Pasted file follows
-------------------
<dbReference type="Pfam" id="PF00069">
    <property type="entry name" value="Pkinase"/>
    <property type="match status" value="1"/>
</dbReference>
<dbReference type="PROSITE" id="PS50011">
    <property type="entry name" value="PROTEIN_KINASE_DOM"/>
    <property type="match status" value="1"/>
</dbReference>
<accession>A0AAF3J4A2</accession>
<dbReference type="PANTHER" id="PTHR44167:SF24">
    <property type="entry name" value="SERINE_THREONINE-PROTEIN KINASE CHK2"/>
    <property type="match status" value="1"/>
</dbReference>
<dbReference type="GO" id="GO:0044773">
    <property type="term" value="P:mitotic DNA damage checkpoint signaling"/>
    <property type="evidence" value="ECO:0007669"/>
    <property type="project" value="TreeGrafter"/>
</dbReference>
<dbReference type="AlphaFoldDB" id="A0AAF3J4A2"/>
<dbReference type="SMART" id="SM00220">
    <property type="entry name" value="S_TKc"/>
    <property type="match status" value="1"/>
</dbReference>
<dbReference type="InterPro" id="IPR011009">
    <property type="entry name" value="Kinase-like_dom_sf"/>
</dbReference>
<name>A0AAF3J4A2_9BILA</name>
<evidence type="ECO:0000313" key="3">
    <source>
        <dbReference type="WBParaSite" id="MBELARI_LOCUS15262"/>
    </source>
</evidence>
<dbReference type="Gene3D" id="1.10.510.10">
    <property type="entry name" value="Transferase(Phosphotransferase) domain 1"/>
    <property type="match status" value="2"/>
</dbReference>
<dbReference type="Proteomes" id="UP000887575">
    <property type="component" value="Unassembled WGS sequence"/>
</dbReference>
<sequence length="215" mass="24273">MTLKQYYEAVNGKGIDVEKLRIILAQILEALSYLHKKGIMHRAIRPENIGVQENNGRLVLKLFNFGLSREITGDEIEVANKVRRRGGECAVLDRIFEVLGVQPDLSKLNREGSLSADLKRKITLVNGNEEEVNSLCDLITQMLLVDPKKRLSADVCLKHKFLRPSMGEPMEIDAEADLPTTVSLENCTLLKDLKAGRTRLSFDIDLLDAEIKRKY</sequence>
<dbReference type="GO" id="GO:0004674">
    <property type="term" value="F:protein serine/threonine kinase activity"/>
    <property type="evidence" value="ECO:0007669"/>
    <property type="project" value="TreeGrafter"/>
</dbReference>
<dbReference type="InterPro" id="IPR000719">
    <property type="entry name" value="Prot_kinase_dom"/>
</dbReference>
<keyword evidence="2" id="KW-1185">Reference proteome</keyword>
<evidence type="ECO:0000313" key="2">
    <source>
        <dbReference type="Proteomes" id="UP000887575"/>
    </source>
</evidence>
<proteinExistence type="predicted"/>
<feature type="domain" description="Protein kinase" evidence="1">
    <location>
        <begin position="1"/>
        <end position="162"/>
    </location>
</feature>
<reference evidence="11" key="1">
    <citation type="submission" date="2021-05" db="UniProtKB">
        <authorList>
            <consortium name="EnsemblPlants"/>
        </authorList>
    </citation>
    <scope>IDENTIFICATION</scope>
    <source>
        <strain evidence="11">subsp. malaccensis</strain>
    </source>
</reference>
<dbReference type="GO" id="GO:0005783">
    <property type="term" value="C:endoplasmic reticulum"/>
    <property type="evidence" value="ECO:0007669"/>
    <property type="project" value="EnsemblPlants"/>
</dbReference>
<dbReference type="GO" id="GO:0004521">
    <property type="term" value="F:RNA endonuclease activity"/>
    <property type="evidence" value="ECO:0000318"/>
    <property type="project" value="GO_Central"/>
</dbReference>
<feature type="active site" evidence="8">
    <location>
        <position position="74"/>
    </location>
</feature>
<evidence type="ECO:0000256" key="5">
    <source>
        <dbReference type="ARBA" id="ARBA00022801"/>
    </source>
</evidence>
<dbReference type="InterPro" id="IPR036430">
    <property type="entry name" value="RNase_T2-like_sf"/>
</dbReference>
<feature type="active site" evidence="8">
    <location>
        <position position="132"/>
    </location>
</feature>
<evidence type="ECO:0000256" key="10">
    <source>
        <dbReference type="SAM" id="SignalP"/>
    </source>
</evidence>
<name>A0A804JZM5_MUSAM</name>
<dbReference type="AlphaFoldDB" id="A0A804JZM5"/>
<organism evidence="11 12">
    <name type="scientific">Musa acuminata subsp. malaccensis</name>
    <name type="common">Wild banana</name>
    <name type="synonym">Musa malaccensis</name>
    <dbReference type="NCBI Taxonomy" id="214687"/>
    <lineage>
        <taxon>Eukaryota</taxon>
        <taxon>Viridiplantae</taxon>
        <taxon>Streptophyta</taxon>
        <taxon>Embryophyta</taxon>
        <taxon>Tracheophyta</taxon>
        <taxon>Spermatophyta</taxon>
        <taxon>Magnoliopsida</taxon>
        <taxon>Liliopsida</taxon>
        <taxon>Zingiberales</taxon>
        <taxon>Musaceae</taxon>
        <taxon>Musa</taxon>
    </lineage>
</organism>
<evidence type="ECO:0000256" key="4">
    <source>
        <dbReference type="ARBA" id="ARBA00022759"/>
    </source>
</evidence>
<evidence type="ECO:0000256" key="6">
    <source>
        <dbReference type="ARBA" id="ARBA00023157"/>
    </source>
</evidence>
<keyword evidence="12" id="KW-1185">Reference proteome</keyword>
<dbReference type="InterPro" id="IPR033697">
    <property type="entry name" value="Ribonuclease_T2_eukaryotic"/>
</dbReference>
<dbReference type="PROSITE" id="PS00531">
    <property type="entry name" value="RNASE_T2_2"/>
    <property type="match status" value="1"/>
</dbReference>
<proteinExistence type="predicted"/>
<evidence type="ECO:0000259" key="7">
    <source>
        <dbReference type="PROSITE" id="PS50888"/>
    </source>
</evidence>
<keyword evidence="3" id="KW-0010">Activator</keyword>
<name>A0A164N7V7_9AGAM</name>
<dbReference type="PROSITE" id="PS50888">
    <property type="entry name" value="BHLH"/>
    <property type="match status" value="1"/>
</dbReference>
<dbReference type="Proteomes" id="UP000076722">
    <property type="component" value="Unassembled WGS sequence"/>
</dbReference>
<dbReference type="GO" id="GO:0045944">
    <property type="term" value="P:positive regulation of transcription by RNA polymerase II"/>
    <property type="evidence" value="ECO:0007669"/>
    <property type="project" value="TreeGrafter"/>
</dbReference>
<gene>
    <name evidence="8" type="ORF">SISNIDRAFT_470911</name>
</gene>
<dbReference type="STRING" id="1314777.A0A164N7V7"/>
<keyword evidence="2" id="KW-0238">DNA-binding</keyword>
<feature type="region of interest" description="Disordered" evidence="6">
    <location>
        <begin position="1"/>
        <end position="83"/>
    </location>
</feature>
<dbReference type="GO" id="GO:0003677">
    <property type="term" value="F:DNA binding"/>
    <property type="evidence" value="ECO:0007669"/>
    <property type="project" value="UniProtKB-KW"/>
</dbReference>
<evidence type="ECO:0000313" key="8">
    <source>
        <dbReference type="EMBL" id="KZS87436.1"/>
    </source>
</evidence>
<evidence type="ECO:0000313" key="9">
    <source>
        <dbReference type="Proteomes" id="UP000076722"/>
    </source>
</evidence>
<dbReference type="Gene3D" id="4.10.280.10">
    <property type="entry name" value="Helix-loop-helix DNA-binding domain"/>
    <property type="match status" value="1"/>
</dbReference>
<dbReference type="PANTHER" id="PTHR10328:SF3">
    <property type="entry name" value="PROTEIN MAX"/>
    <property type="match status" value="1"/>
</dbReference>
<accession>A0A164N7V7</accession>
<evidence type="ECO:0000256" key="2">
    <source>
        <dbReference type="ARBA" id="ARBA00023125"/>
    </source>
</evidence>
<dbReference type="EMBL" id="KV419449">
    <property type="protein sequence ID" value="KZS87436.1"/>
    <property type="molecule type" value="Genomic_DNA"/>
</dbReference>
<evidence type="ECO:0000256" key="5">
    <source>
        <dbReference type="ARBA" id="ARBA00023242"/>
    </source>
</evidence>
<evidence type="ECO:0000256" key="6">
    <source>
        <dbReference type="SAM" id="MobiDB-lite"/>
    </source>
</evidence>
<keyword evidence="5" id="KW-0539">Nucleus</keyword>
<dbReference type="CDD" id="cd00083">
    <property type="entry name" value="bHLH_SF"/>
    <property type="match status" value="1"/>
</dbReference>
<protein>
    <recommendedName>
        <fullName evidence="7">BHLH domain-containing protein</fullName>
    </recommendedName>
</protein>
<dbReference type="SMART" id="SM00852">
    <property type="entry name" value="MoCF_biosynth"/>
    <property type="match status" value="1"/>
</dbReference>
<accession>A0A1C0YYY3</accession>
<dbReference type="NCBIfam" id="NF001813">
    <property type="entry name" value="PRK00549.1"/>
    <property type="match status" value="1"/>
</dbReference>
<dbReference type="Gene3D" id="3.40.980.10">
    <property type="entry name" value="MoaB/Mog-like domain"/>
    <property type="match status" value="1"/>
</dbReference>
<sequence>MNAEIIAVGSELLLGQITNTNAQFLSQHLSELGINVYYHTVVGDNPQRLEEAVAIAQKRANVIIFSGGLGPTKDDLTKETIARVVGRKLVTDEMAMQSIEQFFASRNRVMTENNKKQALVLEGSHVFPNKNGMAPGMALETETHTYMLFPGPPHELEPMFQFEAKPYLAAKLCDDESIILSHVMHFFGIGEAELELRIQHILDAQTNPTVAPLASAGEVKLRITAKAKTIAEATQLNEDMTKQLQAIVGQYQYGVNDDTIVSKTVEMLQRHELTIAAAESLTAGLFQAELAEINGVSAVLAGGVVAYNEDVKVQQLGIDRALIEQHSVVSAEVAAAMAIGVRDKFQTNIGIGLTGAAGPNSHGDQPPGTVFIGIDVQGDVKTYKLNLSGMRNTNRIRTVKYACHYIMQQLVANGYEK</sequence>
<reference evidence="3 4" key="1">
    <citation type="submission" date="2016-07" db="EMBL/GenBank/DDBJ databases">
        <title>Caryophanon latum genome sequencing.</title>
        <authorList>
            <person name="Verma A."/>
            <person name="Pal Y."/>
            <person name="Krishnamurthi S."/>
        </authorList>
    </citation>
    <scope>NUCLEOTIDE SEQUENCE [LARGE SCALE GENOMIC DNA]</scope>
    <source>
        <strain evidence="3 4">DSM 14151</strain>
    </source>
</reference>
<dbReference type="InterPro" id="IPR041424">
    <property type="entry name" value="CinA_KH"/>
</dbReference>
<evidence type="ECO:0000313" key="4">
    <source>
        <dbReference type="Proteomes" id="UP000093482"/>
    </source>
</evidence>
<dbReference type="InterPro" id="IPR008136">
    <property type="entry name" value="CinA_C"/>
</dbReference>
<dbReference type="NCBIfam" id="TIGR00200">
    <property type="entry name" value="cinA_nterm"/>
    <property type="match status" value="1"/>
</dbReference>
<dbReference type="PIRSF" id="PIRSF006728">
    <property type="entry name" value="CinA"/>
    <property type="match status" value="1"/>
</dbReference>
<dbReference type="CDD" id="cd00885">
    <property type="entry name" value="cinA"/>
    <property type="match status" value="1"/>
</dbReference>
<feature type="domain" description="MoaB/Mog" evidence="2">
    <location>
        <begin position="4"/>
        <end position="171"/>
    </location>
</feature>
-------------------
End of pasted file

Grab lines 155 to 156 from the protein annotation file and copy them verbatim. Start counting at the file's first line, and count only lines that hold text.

    <property type="match status" value="1"/>
</dbReference>